Fortunately, I am an “all around clever person” and followed the job posting link. It’s hilarious! Thumbs up!

  2. david Post author

    Martin: Hmm. that’s not good. The post is definitely a bit “thinking out loud”, and was written in a bit of a hurry, but I didn’t actually intend it to be uninformative.

    It’s very much on a specific hiring event rather than a general policy, so perhaps the title is rather misleading.

    Did you have any questions you wanted to ask?

    (And thanks! Glad you liked the job posting)

  3. Richard Barrell

    The phrase “yet another slightly ADD software developer” seems a little bit inflammatory, and not entirely clear. Please could you elaborate on exactly what you mean by this, and what behaviours this personality trait correlates with which you would prefer not to have to deal with? Latest-big-fad chasing, poor time management, or do you actually mean clinical ADD and all of the symptoms that go with it? The latter would seem a little harsh, given that I’ve met one or two very likable and productive programmers who live with ADD and work hard to keep their symptoms under control. Or do you mean something else?

  4. david Post author

    The meaning of the “Yet another” here is that it’s a personality trait that we’ve got rather over represented in the current dev team – we’ve got a bunch of very good people who have rather short attention spans (me included!). We would very much like not to continue this trend, and need some slightly more reliable characters to balance it out.

    Without talking to someone who has actual clinical ADD it would be hard to say whether or not we’d want to hire them for this role – my guess is probably not, but it’s entirely possible that their coping mechanisms are sufficiently good to more than prepare them for the job.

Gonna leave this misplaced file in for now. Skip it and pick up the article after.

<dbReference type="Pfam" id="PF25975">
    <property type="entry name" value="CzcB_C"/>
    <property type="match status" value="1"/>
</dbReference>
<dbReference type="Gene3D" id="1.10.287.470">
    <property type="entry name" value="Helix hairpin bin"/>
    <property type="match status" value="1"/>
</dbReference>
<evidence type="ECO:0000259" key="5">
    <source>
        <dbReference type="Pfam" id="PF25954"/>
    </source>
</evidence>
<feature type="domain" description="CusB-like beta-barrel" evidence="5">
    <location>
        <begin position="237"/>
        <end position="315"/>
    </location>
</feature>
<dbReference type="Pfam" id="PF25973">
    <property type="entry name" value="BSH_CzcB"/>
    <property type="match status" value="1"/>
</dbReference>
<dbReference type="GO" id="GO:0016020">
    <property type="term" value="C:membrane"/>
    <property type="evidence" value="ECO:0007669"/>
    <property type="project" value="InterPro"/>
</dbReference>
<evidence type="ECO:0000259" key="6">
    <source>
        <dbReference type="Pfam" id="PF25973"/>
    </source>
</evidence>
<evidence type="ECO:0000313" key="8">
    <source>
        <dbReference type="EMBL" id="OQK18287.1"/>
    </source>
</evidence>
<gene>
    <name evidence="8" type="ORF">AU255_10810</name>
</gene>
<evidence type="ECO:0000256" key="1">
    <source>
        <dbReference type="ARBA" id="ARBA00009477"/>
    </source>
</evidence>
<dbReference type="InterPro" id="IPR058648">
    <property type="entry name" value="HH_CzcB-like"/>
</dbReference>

5. Graham Bleach

    My worry about the ADD reference is that it could be illegal under UK discrimination legislation. I am far from an expert on this, so I’d get someone who knows UK employment law to check it, if you haven’t already.

  6. david Post author

    I would be surprised if it were – when you’re hiring for a job the most important features are a person’s capability to do it, and mental disabilities are definitely possible factors, but you’re right that it would be a good idea to check. Thanks.

    For what it’s worth, for purposes of clarification: We will not discriminate on the presence of actual clinical ADD. Feel free to not tell us if you have it if you think it’s an issue. However, the job *does* require a certain ability to focus on a task and stick with it (more so than average for a dev role, although not to a silly degree), so you will need to convince us that you can just as much as any other candidate would.

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  8. Michael Chermside

    What did I think of it? I thought that I’d better save a bookmark to it, filed both under “hiring” and also under “funny”.

    The hiring process (from job posting all the way through resume, interview and offer) is a 2-way street. The employer is evaluating the applicant and the applicant is trying to evaluate the employer. This particular posting does an excellent job of describing the social atmosphere of the work environment, and that is quite useful in getting a “good fit”. And “good fit” is every bit as important as raw technical skill… probably more so.

    Until the last line (“15 years of experience with…”) I thought it was good. After reading that line I reconsidered: it is brilliant.

    Too bad I don’t have the right skillset or geographical location.